HĪRĀ SIṄGH ḌOGRĀ (1816-1844), prime minister of the Sikh kingdom of Lahore from 17 September 1843 to 21 December 1844, was born the eldest son of Rājā Dhiān Siṅgh in 1816 at Rāmgaṛh, about 25 km from Jammū. Dhiān Siṅgh, an influential courtier, introduced his son to his patron Mahārājā Raṇjīt Siṅgh who took very favourably to the young boy. He treated him with great generosity from the very beginning, bestowing upon him the title of Rājā in 1828 and, then, proclaiming him Farzand-i-Khās, i.e. the favoured son. He granted him numerous jāgīrs which totally amounted to nearly five lakh of rupees annually. When after the assassination of Mahārājā Sher Siṅgh and Rājā Dhiān Siṅgh, Raṇjīt Siṅgh's five year old son, Duleep Siṅgh, was proclaimed Mahārājā of the Punjab on 17 September 1843, Hīrā Siṅgh assumed the office of prime minister. But he failed to consolidate his position. What earned him unpopularity was the appointment of Paṇḍit Jallā as his deputy. He confiscated the fiefs of the Sandhāṅvālīā sardārs who were responsible for the murders of Mahārājā Sher Siṅgh Kaṅvar Partāp Siṅgh and Rājā Dhiān Siṅgh. Hīrā Siṅgh had Bhāī Gurmukh Siṅgh, a revered Sikh divine, and Misr Belī Rām murdered for their having opposed his father's proposal to crown him Mahārājā after the death of Kaṅvar Nau Nihāl Siṅgh. He also put in jail Jawāhar Siṅgh, brother of Queen Mother, Mahārāṇī Jind Kaur, and exiled from Lahore his own uncle, Suchet Siṅgh Ḍogrā, both of whom were considered rivals to his position. At the instance of his uncle Gulāb Siṅgh Ḍogrā who helped him concoct some false letters, he confiscated the lands of Kaṅvar Kashmīrā Siṅgh and Kaṅvar Pashaurā Siṅgh, two of the surviving sons of Raṇjīt Siṅgh. He also sent a force against them under Gulāb Siṅgh. This assault on the princes caused much resentment among the troops who turned against the Ḍogrā prime minister and forced him to restore their jāgīrs and release Jawāhar Siṅgh from captivity. Hīrā Siṅgh's intrigues reached their culminating point in his designs against Bābā Bīr Siṅgh, a soldier turned a religious saint, who had set up his own ḍera in a small village, Nauraṅgābād in Amritsar district, secluded from courtly machinations. He was a true well-wisher of the dynasty of Raṇjīt Siṅgh and was deeply grieved at the disaster which had overtaken it through the envy of the courtiers. His personal influence greatly perturbed Hīrā Siṅgh who sent troops to attack his citadel in the village, where Prince Kashmīrā Siṅgh and Atar Siṅgh Sandhāṅvālīā had taken asylum. The attack upon Bābā Bīr Siṅgh and a subsequent attempt by Hīrā Siṅgh's favourite, Paṇḍit Jallā, to poison Mahārāṇī Jind Kaur aroused the ire of the Sikh army. Hīrā Siṅgh abandoned Lahore with 4,000 of his trusted troops and several cartloads of gold and silver removed from the treasury, but a Sikh force led by Jawāhar Siṅgh and Sham Siṅgh Aṭārīvālā overtook him on the way, killing him along with his adviser, Paṇḍit Jallā, on 21 December 1844.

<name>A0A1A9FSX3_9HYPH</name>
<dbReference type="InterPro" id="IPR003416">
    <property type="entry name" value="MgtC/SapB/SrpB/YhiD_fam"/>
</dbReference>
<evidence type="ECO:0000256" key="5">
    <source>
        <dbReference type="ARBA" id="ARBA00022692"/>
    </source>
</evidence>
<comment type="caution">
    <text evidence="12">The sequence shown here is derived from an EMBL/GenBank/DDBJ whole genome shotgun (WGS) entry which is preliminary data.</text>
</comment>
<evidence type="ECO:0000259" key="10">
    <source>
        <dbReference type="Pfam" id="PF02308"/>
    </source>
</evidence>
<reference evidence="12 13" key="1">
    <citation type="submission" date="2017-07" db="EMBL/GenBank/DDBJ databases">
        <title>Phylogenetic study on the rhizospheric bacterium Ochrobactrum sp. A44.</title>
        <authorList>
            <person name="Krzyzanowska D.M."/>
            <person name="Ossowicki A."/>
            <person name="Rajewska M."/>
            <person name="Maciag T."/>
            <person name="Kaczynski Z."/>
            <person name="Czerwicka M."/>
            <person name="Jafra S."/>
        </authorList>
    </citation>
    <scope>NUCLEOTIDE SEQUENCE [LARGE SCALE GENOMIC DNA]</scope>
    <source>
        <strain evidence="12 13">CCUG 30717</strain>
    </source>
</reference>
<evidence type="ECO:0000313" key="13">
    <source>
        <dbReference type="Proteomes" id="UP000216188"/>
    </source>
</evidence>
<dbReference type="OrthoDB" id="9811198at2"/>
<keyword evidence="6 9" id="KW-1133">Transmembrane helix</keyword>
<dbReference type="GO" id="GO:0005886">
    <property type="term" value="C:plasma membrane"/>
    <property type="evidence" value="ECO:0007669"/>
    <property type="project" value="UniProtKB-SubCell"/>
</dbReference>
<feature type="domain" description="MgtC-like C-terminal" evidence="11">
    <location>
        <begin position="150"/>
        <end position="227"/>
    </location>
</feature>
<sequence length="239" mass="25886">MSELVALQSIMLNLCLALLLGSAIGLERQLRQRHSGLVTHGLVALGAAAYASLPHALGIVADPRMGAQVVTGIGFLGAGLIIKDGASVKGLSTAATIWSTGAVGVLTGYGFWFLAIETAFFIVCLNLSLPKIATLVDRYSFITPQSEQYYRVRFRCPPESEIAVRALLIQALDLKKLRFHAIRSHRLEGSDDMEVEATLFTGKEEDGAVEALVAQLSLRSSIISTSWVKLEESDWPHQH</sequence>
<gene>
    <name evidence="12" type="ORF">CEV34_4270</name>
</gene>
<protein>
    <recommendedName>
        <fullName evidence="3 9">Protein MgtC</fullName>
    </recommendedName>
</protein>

1. Sūrī, Sohan Lāl, 'Umdāt-ut-Twārikh, Lahore, 1885-1889
  2. Smyth, G. Carmichael, A History of the Reigning Family of Lahore. Calcutta, 1847
  3. Hasrat, B J., Anglo-Sikh Relations. Hoshiarpur, 1968
  4. Fauja Singh, After Ranjit Singh. Delhi, 1982
  5. Khushwant Singh, The Fall of the Kingdom of the Punjab. Calcutta, 1962

Sukhdev Siṅgh Charak